2013 - Volume #37, Issue #2, Page #06[ Sample Stories From This Issue | List of All Stories In This Issue | Print this story | Read this issue]
How To Become A Beginning Beekeeper
“We used to offer beginner beekeeping classes in January and February, but there were always people who couldn’t fit it into their schedule or couldn’t get to all the classes,” says Tom Butzler, extension horticulture expert. “Now people can participate online and review the material whenever they have time.”
Butzler and Maryann Tomasko Frazier, entomology expert, are presenters for the class. Initially they gave it live, then transitioned to webinars with simple graphics and pictures. Finally, they added videos they made.
With the help of Penn State’s public television station WPSU, the entire course is now available online with more than 80 high-quality videos and animations. Viewers can scroll over a picture on the computer screen and see details such as the different body parts, their role and function.
“We launched it in July 1, 2012, with no marketing or promotion so we could work out the bugs,” says Butzler. “We started promoting it in November and now have people all over the U.S. and the world who have signed up to take the course.”
Registration for the course is $189. This allows registrants to access all the coursework for a full year. The course covers bee biology, behavior, hive management, swarming, equipment, bee products and more.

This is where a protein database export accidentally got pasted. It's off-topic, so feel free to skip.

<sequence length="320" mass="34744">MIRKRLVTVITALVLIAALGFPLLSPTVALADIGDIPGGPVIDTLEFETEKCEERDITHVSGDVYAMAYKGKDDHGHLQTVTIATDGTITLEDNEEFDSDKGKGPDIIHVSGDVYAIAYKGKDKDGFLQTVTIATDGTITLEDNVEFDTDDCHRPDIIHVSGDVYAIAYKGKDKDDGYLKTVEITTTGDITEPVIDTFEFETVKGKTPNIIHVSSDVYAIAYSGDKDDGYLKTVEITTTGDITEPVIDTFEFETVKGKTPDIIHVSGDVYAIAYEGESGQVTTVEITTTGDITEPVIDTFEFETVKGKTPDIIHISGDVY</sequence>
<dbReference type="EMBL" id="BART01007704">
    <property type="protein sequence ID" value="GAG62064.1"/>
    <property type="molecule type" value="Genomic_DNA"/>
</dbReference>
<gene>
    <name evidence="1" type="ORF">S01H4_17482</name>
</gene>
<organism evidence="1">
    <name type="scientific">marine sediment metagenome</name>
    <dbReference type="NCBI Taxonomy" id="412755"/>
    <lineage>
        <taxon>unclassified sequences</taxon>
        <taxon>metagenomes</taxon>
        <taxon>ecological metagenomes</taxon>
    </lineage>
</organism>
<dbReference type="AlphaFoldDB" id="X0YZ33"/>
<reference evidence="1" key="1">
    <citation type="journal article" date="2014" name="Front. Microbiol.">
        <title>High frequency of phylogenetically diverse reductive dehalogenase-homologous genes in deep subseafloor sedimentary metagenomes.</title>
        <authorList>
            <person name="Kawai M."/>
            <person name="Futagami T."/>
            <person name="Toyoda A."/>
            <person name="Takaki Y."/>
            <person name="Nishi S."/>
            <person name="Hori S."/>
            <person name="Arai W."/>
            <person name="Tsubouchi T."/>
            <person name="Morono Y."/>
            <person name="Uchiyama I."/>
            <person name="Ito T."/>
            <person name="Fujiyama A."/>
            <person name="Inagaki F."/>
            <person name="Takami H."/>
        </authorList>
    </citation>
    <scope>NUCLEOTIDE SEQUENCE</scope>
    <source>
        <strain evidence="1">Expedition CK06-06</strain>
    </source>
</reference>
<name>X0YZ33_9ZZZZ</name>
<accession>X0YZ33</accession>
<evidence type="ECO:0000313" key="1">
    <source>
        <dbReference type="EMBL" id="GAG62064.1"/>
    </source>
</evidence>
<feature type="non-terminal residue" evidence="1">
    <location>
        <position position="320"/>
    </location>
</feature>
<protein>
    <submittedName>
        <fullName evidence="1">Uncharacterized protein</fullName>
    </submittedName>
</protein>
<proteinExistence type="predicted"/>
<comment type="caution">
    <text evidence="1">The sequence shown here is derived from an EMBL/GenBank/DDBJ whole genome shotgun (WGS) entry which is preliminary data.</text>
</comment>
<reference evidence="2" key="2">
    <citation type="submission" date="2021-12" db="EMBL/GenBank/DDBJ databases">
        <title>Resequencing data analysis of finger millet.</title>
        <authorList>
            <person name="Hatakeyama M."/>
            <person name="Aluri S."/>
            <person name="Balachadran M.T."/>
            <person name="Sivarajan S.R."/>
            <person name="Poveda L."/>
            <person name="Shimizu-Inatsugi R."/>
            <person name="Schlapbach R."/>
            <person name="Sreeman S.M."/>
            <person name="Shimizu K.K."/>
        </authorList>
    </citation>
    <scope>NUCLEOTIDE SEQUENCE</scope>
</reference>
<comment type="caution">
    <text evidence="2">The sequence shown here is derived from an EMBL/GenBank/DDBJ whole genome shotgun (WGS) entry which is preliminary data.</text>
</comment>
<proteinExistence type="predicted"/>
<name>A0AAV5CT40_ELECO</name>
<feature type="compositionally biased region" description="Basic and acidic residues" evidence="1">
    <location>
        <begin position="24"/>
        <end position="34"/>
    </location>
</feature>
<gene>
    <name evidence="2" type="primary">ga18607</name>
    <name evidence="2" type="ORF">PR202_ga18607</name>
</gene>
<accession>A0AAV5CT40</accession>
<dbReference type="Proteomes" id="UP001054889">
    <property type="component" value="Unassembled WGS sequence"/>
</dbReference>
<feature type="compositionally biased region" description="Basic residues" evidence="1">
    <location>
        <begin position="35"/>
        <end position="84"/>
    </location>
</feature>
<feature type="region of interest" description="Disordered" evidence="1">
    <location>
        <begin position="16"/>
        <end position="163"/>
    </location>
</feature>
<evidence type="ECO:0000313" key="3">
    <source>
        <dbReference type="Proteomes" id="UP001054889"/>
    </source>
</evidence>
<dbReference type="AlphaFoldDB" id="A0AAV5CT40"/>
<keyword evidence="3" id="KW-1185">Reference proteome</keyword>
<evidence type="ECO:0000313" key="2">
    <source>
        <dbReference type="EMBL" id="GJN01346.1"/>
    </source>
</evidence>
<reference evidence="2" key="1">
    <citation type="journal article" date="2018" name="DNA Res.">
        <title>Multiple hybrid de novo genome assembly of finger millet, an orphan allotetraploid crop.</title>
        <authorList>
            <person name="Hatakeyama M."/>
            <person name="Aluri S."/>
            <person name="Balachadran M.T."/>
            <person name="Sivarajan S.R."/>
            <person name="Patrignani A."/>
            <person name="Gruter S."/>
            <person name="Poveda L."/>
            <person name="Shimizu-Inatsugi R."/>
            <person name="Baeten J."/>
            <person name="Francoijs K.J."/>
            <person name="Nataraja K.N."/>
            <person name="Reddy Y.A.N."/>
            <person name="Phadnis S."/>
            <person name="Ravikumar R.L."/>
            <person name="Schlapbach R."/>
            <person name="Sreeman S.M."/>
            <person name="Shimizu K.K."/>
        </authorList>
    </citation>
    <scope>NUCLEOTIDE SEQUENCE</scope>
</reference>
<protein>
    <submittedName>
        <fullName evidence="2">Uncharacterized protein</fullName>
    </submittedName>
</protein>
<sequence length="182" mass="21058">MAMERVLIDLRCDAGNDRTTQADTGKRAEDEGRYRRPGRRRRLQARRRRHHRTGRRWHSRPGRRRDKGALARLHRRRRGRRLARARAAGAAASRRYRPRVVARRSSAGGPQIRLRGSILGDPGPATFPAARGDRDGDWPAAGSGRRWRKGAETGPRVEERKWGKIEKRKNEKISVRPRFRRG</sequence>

There are 10 sessions in all with a self-assessment at the end of each session. Registration also includes access to a discussion forum where people share questions and information with other students and the instructors.
“The self-assessment helps people identify what they’ve learned. If they didn’t learn it the first time, they can go back and review the information before going on,” says Butzler. “Questions in the discussion forum often go beyond what we cover in the course.”
Butzler emphasizes the course is just an overview. He encourages his students to join local beekeeping clubs, noting there are more than 25 of them in Pennsylvania alone.
One sign of success with the course is that he’s now getting questions about doing a followup course, Beekeeping 102.
Contact: FARM SHOW Followup, Tom Butzler, Penn State Cooperative Extension - Clinton County, 47 Cooperation Ln., Mill Hall, Penn. 17751 (ph 570 726-0022; email@example.com; www.beekeeping101.psu.edu).
Click here to download page story appeared in.
Click here to read entire issue
To read the rest of this story, download this issue below or click here to register with your account number.